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Wednesday 24th April 2013 marked a dark day for the garment industry, but the shadow spread across procurement policies the world over.
On that day over a 1000 people died when the Rana Plaza garment factory collapsed in Bangladesh. Fingers were quickly pointed at western retailers and clothing manufacturers for their tough cost-cutting measures and inadequate auditing practices. Calls were made for supply chain audits to be more stringent especially when it was revealed that the Rana Plaza factory had passed an audit in the months leading up to the collapse and suggestions rife that child labour was being used and workers had to put up with a sweatshop-style working environment.
For their part, and crucial to our interpretation of this situation, western retailers whose clothes had been found among the rubble claimed that they were unaware of any manufacturing taking place at Rana Plaza and said that it was a result of illegal subcontracting, but vowed to clean up their acts.
Now, three years on, the question is has anything really changed?
In the immediate aftermath of the disaster many retailers and clothing manufacturers implemented their own corporate social responsibility (CSR) practices, while a number of new global initiatives were introduced to try and regulate industry standards and audit regimes.
However, a recent report from the Sheffield Political Economy Research Institute in the UK argues that the auditing process continues to fail in its role to identify and correct environmental and social problems in supply chains. If that’s true, another important issue emerges over whether business truly learns from tragedy or just pays lip service to that idea.
Much of the effectiveness of audits comes down to the honesty and integrity of the individual corporation and its suppliers, especially as many audits are pre-arranged and so any potential failings can be covered up.
Recent examples back this claim up. Earlier in the year the Clean Clothes Campaign alleged that 31 of H&M’s 32 most strategic Bangladesh suppliers had failed to complete safety repairs to schedule, while 55% of its supplier factories are still yet to install adequate fire exits, despite the Swedish retailer being the first company to sign the Bangladesh Accord on Fire and Building Safety back in May 2013. Even more recently, two Bangladeshi factories producing goods for Accord signatory companies have seen fire outbreaks.
To some extent businesses and their procurement functions are in a difficult position here: closely supervise the audits and they risk themselvesbeing accused of covering problems up. Outsource it and they run the risk of detractors saying they are just washing their hands of the problem and won’t do anything with the results anyway.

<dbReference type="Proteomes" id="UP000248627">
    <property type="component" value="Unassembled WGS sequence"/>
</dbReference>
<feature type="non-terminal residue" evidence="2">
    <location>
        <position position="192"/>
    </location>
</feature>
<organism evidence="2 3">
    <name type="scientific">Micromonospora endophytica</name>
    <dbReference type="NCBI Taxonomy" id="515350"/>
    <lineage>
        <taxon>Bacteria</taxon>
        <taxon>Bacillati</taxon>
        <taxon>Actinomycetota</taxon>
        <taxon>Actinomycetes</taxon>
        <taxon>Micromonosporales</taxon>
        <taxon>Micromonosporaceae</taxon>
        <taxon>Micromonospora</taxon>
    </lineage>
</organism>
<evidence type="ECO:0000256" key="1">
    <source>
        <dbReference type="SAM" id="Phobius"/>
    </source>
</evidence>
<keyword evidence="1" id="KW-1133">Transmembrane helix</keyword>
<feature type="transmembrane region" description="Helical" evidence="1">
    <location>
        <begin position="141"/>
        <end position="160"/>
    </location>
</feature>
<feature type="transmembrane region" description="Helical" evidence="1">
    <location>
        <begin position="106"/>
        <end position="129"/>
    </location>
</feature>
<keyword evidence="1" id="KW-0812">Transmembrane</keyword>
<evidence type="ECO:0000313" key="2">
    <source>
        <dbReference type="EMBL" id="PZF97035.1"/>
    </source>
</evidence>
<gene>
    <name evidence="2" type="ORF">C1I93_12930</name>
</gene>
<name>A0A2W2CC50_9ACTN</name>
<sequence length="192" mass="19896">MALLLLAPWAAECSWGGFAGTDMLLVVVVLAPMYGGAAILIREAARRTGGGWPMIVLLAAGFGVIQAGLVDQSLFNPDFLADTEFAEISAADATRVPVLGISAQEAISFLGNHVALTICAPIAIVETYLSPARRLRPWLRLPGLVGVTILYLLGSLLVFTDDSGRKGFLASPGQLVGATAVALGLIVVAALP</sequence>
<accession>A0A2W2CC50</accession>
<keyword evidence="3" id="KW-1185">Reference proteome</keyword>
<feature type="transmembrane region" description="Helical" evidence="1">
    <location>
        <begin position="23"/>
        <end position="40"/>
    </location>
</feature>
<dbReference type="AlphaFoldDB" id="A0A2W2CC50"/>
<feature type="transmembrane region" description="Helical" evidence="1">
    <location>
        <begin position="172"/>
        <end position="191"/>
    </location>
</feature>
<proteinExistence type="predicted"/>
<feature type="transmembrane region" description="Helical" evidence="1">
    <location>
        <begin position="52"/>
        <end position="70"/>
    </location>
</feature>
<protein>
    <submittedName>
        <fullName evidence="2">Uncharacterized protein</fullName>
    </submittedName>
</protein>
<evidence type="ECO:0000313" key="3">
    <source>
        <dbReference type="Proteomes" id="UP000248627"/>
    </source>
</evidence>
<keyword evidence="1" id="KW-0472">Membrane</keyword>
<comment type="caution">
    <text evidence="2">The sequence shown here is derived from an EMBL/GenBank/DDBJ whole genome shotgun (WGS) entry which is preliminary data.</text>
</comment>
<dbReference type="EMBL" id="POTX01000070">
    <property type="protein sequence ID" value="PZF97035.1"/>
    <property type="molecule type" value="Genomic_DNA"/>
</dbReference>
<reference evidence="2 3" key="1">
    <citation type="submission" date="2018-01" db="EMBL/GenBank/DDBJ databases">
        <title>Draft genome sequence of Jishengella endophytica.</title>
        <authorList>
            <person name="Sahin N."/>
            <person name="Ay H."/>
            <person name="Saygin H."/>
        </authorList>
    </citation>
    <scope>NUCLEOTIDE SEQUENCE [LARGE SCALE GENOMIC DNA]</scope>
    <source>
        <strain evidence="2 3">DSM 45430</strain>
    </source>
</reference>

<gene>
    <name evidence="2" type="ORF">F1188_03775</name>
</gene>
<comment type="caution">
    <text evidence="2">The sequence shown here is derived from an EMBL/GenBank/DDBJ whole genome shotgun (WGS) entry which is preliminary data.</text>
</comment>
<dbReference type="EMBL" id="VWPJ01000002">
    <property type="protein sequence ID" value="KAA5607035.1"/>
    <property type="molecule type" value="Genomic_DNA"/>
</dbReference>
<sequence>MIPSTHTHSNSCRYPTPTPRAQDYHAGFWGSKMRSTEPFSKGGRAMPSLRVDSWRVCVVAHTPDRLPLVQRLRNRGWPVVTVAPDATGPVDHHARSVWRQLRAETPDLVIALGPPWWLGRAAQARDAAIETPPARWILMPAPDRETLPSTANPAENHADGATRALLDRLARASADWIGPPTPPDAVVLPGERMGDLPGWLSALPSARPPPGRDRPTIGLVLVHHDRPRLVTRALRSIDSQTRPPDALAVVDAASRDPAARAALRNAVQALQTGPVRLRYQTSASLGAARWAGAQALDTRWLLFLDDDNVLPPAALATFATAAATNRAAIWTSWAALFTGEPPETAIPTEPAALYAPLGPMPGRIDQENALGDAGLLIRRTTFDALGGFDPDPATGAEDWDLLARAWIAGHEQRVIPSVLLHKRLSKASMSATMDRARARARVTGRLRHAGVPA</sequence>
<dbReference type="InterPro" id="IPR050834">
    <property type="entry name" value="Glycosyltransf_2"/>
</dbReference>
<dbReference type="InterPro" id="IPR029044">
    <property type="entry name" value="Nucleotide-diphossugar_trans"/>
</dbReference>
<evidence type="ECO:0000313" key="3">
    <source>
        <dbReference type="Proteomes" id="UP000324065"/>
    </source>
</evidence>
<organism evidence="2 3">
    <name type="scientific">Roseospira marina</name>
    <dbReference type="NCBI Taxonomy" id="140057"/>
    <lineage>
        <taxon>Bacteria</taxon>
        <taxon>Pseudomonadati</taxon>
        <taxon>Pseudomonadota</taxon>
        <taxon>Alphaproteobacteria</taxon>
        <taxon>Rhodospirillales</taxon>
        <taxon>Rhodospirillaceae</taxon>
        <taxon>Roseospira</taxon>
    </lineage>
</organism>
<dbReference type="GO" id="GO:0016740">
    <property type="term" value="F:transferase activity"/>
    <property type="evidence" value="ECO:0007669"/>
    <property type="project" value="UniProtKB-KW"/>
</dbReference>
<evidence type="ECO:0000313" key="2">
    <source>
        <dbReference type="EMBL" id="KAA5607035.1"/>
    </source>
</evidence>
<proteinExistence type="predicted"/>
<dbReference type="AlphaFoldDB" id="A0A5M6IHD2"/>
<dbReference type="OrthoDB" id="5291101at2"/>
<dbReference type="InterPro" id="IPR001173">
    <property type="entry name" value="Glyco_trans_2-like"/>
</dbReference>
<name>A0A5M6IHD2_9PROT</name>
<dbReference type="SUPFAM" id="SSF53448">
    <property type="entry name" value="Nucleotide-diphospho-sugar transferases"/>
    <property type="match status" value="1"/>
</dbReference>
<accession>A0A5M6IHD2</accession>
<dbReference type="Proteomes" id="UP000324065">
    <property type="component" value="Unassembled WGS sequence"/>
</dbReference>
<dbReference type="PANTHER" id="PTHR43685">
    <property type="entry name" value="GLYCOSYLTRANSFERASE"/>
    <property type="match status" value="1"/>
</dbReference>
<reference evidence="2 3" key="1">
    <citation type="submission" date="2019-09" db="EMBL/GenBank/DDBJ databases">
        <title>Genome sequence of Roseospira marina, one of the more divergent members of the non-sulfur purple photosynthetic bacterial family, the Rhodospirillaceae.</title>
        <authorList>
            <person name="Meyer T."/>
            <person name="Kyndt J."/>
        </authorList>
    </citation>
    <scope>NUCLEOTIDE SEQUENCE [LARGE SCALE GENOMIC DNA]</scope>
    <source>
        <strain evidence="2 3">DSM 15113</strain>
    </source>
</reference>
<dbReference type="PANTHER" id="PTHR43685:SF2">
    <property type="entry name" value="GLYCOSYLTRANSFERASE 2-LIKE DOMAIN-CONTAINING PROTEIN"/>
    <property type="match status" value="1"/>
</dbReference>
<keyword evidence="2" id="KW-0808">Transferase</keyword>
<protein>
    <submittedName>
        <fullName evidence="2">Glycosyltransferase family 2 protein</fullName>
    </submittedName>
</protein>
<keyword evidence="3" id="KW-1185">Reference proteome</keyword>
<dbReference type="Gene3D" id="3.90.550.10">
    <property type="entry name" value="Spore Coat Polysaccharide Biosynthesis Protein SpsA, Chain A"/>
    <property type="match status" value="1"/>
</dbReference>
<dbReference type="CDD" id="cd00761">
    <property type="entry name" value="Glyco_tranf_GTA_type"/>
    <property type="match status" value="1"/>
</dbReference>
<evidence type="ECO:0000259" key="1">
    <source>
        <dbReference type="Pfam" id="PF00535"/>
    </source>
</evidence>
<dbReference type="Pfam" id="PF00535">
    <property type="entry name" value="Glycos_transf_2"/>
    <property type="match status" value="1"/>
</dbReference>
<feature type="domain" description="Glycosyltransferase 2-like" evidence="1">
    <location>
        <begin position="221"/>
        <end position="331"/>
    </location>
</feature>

But there’s further complexity to audits - it is a process that is often more hit and miss than we’d like to admit. Indeed, earlier this month, the Worker Rights Consortium claimed that sportswear giant Nike refused to allow it access to inspect one of its clothing suppliers, currently embroiled in controversy over worker strikes.
Despite these discrepancies, corporations and the wider garment industry continue to look to auditing for the answer, but they continue to prove that in their current state they aren’t up to the job. A complete rethink is needed on audits, consideration needs to be given to how businesses can share information about suppliers, how those audits are carried out, how deep into the supply chain they should go and the standards that they should adhere to.
Perhaps the answer may come from looking at other industries where security and standards are vital to integrity of the product. Either way, wherever CSR is relegated to a secondary concern, it’s only a matter of time before calamity happens. Only when that is recognised and addressed will corporations be able to successfully claim that their supply chain auditing practices are effective enough to address these risks.
This article is a piece of independent writing by a member of Procurement Leaders’ content team.
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